Alexander Technique History
In Australia in 1892, a 23-year-old aspiring actor named Frederick Mathias Alexander began to suffer from recurrent hoarseness which interfered with his ability to perform. He sought the help of physicians and vocal experts, who assured him there was nothing seriously wrong and suggested rest. Resting his voice allowed it to heal, but when he returned to the stage the problem would recur. His career was in jeopardy unless he could find a better solution.
Alexander was a practical young man, and as he considered his problem he realized that the hoarseness always occurred while he was speaking on stage (there were no microphones then). He wondered if it was something he was doing with himself in the act of speaking that could be causing the problem. He set out to see if he could discover what that something might be.
As persistent as he was practical, Alexander began to systematically study himself in the act of speaking using three-way, full-length mirrors. Although not a trained scientist, his meticulous observation and methodical experimentation were a perfect example of the scientific process in action. With just a problem, a hunch, and his own patient intelligence, he moved forward intuitively for almost ten years seeking a solution.
During that time, Alexander discovered he was carrying habitual patterns of harmful tension in his body which interfered with the proper relationship of his head, neck, and back (or head and spine). A set of core principles emerged from this discovery. By applying those principles to himself Alexander was able to restore balance to his head/spine relationship. As a result his vocal problem permanently disappeared, along with other health and respiratory problems he had been plagued with since childhood. His discovery was later corroborated by the neurophysiological research of Nobel laureate scientist Sir Charles Sherrington and others.
Alexander returned to acting with a newfound resonance in his speaking voice, and a beautiful new ease of movement and stage presence that caught the attention of his peers. They wanted to know what he had done to make such a remarkable change in his physicality, and they wanted him to share his secret with them. Alexander devised a unique way of conveying his discoveries to them through verbal instruction and the guidance of his hands. His method worked well, and the Alexander Technique was born.
It quickly became clear that Alexander's technique, which he called "the work," was effective not just for stage performance skills, but for a wide range of health problems caused by poor habits of posture and coordination. Word of "the work" spread, and in 1905 Alexander moved to London, England by invitation of a medical center to teach there. From 1914-1924 he also traveled regularly to the United States to teach in the New England area. All along the way, he and his work became increasingly known and respected not only by theater professionals, but by people of prominence in a broad range of vocations.
Some of Alexander's better-known students included actor Sir Henry Irving, philosopher John Dewey, writer Aldous Huxley, playwright George Bernard Shaw, Nobel neurophysiologist Sir Charles Sherrington, Archbishop of Canterbury William Temple, and Lady Clementine Churchill (Winston Churchill's wife).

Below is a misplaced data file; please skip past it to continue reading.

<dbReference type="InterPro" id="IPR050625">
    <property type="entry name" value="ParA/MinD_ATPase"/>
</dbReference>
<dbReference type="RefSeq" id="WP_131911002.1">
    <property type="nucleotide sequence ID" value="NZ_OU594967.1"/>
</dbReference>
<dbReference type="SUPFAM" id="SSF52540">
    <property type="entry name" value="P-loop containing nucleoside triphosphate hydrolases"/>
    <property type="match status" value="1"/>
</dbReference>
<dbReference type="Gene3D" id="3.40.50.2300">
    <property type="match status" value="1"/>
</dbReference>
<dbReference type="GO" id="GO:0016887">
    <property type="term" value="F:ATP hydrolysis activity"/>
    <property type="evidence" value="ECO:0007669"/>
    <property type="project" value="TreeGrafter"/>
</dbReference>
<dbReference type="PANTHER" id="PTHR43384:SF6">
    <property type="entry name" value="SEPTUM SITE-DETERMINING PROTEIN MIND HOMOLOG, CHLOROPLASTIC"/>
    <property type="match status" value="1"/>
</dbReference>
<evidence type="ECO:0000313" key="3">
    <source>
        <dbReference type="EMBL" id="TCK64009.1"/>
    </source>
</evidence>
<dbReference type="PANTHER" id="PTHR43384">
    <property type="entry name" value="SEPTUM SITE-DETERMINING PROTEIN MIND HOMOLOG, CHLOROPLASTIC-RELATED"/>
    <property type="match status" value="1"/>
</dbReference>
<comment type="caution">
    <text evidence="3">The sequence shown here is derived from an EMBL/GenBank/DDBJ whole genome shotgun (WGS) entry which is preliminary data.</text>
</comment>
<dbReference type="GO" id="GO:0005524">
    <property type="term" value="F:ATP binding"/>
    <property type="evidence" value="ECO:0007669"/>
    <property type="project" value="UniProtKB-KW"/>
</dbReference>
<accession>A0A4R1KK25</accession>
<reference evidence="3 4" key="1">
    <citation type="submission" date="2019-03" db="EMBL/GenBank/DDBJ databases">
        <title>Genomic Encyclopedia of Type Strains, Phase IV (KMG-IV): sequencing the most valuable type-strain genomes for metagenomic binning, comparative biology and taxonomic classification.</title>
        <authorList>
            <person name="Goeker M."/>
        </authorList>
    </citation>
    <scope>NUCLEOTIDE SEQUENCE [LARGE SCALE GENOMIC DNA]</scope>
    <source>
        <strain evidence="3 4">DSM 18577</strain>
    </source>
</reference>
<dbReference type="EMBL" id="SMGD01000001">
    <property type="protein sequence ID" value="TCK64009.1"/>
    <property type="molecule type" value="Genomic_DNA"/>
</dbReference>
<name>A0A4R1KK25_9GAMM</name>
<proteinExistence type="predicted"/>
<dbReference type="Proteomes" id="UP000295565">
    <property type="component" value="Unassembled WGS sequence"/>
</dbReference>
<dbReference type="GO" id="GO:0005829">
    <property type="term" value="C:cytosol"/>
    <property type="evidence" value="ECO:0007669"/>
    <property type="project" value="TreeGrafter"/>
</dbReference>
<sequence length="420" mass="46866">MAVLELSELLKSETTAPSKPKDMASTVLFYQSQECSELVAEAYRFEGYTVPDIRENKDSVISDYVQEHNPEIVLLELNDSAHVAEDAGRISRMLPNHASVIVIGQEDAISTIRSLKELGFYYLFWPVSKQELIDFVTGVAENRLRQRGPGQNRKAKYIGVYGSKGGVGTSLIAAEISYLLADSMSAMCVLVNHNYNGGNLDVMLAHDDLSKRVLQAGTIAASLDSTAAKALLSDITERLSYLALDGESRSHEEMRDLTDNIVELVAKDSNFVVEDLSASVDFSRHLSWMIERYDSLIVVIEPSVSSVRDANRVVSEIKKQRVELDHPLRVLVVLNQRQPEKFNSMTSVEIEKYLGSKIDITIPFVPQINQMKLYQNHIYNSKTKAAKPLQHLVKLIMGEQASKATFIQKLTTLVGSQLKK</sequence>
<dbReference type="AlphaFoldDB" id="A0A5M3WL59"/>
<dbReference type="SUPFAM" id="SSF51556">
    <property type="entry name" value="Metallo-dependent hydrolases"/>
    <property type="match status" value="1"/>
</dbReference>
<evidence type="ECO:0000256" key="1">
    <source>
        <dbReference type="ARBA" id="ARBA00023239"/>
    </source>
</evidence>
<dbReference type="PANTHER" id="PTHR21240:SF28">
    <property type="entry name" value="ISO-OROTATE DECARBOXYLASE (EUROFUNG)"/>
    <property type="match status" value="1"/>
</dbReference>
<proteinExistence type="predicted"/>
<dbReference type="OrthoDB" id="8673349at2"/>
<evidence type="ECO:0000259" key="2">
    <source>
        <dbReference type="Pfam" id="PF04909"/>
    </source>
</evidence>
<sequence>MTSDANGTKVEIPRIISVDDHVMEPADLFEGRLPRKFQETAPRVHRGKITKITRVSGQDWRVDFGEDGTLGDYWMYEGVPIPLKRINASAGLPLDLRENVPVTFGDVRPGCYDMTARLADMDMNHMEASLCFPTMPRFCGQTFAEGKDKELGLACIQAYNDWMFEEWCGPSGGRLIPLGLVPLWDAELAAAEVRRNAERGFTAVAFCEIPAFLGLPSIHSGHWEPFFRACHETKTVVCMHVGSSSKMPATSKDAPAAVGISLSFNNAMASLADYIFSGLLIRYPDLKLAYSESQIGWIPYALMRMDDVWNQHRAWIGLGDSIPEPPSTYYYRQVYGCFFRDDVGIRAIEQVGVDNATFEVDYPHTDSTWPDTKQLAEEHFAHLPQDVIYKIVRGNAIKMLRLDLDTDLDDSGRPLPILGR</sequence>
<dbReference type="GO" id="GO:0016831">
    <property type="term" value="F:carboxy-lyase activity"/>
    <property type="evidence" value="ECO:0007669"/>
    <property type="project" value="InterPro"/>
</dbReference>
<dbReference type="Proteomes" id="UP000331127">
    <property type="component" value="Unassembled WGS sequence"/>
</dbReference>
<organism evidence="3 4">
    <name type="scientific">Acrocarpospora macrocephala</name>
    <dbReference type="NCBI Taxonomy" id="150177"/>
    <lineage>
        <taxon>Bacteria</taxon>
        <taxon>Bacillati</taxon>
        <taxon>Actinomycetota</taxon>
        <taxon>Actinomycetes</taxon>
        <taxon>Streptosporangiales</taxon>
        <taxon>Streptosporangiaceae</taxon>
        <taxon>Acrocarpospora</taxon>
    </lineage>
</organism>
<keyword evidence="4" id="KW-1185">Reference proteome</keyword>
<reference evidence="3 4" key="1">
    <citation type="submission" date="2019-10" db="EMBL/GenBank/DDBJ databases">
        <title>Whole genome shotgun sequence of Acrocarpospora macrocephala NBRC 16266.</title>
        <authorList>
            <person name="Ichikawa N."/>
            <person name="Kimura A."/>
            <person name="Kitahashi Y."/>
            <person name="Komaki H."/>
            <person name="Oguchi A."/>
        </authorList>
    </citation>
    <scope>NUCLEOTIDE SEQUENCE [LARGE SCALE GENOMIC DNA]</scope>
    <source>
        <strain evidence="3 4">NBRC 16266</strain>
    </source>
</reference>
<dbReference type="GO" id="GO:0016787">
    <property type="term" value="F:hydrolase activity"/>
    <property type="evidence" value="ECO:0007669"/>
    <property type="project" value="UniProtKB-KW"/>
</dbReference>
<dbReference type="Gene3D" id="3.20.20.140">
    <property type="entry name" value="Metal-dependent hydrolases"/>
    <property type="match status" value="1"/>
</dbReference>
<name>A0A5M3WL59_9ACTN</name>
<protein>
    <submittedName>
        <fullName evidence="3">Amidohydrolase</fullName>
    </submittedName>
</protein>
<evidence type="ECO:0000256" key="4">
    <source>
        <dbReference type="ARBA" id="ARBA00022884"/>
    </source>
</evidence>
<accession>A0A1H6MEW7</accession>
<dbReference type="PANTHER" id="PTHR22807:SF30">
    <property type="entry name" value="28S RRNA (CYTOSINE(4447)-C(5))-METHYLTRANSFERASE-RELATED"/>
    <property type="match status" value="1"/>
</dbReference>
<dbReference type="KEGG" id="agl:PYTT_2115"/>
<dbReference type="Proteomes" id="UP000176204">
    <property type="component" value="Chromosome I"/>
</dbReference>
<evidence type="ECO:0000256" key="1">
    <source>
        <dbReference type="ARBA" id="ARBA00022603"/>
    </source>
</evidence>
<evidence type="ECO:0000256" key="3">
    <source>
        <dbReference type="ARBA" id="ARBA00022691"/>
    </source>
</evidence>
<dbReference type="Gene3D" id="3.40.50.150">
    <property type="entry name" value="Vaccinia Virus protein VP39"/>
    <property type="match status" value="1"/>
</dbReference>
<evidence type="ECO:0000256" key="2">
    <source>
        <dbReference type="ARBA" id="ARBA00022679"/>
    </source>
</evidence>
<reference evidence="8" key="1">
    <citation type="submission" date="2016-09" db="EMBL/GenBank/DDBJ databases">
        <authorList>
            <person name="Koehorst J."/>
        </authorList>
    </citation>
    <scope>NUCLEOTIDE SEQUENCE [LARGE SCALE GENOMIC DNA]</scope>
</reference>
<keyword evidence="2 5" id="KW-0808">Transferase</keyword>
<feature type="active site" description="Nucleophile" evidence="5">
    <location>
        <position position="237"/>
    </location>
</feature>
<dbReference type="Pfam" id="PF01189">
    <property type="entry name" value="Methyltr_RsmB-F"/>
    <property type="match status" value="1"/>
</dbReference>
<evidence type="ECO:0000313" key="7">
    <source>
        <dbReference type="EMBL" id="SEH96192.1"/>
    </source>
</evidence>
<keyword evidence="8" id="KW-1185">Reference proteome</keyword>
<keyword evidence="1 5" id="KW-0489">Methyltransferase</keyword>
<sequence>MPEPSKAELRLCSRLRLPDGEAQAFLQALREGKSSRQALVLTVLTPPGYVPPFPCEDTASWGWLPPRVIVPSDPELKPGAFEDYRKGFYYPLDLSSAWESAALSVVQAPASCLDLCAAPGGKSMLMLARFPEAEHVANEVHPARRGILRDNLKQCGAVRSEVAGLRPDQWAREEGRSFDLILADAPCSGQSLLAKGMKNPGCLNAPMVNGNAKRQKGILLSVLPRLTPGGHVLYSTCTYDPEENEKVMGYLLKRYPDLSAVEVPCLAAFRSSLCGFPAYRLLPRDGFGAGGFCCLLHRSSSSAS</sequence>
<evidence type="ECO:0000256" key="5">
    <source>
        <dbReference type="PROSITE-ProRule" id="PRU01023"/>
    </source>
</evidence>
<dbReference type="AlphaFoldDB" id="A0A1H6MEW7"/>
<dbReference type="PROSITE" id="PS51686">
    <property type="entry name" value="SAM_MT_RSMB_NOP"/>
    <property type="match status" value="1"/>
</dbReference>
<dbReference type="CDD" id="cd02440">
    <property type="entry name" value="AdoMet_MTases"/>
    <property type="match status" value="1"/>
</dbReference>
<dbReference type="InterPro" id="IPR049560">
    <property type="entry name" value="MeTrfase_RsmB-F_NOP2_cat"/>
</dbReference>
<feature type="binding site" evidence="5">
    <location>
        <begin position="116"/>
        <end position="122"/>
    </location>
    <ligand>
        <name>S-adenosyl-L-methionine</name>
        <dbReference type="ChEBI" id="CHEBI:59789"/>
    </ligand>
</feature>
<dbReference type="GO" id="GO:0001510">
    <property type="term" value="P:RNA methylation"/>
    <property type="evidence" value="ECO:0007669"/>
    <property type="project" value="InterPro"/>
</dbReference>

Alexander's students also included people with problems ranging from polio disability, to asthma, to difficulty playing golf, to various sports injuries, to name just a few. In all cases, "the work" improved their overall coordination, significantly diminished their symptoms, and helped maintain their most optimal functioning. Some of those students were so inspired with the work that they became Alexander teachers themselves. (Lulie Westfeldt, Dr. Wilfred Barlow, A.R. Alexander, Frank Pierce Jones)
In London in 1931, Alexander established his first teacher-training program so others could learn to effectively pass on his discoveries. That training required three years of full-time practical study (1600 hours) and has remained the training standard for teacher certification today. Some of his first graduates were American, and they returned home to begin teaching. Others remained in England. Alexander himself trained over 80 teachers.
Alexander continued to teach in England until he suffered a stroke at the age of 83. He recovered successfully and returned to teaching, continuing until a week before his death in 1955 at the age of 86.
The principles discovered by F.M. Alexander have withstood the test of time. Over 100 years later, we have a growing body of research that continues to confirm the validity of his work. There are now over 50 accredited teacher training programs and several thousand Alexander teachers in countries around the world. Teacher training standards are strictly governed by national and international professional societies.
Since Alexander's death many well-known people have studied the technique including actors Leonardo diCaprio, Lupita Nyong'o, Hugh Jackman, Judy Dench, Hilary Swank, Ben Kingsley, and Paul Newman; musicians Paul and Linda McCartney, Sting, and Yehudi Menuhin; writers Roald Dahl and Robertson Davies; and Nikolaas Tinbergen, 1973 recipient of the Nobel Prize in Physiology/Medicine (to name a few).
The Alexander Technique is taught in music, dance, and drama departments of many colleges and universities (including The Juilliard School, NYC). It is also offered in some integrative medicine centers and health facilities (including Mayo Clinic, Rochester, MN). A large number of Alexander teachers make the technique easily accessible to the public by teaching out of their own homes (myself included) or local business office.